S I L E N T. L I S T E N.
Written collaboratively by Leslie O’Connell and Sara Knutson
Have you ever noticed that the same letters make up those two words?
Silence is a rare gift. A precious resource. It’s a chance to listen and reflect. To turn up the volume on your inner voice.
Coming soon: Two opportunities for the Marquette community to discover the power of silence at silent retreats presented by Campus Ministry in December and January. Think of it as a gift of self-renewal, self-discovery, and self-care.
Wait — a silent retreat? Sure, retreat reluctance is natural — especially a silent retreat. For many, there’s cautious curiosity..
Busy lives are so abuzz with activity that we not only overlook silence, it can be unnerving. “I had heard of silent retreats in the past and been intimidated,” said John Hegarty, senior in the College of Business Administration.
Something inside nudged him to overcome his hesitance. “The silence is nothing to be afraid of,” Hegarty said. “Being with a group still provides that sense of community that is characteristic of retreats, and the silence almost builds some solidarity since everyone is participating in it.”
Tatum Burazin, senior in the College of Business Administration, encourages the curious to be bold. “This retreat is for anyone who wants to push their boundaries and find what can be revealed in the silence,” she said.
Human doing or human being?
Sometimes “busy” is the all-too-common answer when someone asks “how are you?” In the midst of classes, deadlines, exams, work, and non-stop demands, we could more aptly be called “human doing,” rather than human being.
A silent retreat is a chance to just be. Burazin can relate. “Like most people, I was overwhelmed by being busy doing too many things, and I was about to enter into a new semester where I was going to encounter lots of changes,” she said. “I saw the silent retreat as a unique opportunity to take the time to pause and reflect on where I’ve been and where I’d like to be going.”
The retreat creates space and time — to rest, reflect, walk, read, practice yoga, pray — and just be. It’s a chance to get reconnected with who you are and what’s important to you.
“The silent retreat completely changed the way I viewed time, because it allowed me to experience how even when I have every hour of the day free, there will still never be enough time,” Burazin said. “This simple lesson has added value to my life by making me realize the importance of prioritizing what matters.”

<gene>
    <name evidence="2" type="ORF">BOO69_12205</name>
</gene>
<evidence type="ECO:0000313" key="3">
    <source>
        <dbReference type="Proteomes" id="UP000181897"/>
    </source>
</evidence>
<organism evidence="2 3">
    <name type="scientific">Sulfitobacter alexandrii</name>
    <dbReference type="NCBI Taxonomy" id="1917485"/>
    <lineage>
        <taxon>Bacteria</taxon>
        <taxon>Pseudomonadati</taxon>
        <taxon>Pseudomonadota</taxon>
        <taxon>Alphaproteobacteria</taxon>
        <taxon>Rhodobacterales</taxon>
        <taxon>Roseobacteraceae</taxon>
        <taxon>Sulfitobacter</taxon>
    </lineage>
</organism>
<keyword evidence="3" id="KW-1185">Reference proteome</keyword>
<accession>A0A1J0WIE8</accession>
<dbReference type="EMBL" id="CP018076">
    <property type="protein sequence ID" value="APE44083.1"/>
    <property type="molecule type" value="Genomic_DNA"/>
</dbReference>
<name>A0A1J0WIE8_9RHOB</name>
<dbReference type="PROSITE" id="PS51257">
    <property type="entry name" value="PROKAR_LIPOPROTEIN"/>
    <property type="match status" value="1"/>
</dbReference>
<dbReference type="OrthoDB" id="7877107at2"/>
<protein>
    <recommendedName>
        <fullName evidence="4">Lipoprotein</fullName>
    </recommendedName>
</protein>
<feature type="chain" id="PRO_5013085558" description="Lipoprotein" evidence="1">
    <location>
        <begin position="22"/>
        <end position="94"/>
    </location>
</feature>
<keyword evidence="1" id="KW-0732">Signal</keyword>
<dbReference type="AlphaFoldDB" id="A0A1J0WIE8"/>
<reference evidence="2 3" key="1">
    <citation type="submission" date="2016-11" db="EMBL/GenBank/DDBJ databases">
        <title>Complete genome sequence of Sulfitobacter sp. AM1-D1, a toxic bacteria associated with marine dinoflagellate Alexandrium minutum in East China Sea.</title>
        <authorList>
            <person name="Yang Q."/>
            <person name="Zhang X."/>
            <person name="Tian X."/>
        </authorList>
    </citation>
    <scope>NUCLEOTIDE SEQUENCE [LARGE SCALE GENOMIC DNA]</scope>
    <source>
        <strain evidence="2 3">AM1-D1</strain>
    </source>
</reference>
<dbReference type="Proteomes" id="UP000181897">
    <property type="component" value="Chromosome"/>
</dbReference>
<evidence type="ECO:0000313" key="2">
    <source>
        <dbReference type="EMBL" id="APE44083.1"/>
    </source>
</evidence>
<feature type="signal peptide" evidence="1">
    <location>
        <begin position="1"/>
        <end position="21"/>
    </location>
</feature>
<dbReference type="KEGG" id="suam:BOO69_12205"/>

Reflect, renew, reset
The value of a silent retreat is very personal. It may be a chance to discern purpose, gain clarity about a decision, deepen one’s spirituality, or just exhale.
“The silent retreat allowed me to have a significant amount of time to reflect on some of the bigger questions in life I had, along with helping me begin to address various struggles that had been bothering me,” Hegarty said. “I also was able to gain a much deeper understanding of Ignatian spirituality.”
For Vanessa Wilkerson, freshman in the College of Health Sciences, it will be a chance to let go of day-to-day stress and take time for gratitude. She’s anticipating her first silent retreat in December. “I am always drawn to connect with God in a safe, calm place because my life is always so busy. This retreat seemed perfect for me,” she said. “I hope to get the value of grace from this retreat and realizing everything that God has done in my life.”
Silent or quiet?
Like a physical fitness routing, learning to be silent takes courage, commitment, patience and practice. Burazin observed that some people may be tempted to take shortcuts — for example, to be “quiet at home”. She emphasized the value of intentionally leaving behind the daily routine and its countless distractions. The retreat also provides the opportunity to share the experience in community.
“If someone is even a little bit curious about the experience, I highly encourage them to just dive in head first and see what happens,” Burazin said. “Life will always be moving, so why not shake it up by hitting pause and looking up to reflect.”
Learn more about silent retreats offered by Campus Ministry:
Silent Weekend: Dec. 17–19, 2021 — directly after finals week. Register until Dec. 5 or when the retreat is full. Open to undergraduate and graduate students.
Silent Directed Retreat: Jan. 10–15, 2022 — Start the new year in a spirit of renewal and discovery with a six-day inter-generational retreat open to undergraduate and graduate students, faculty and staff, and alumni.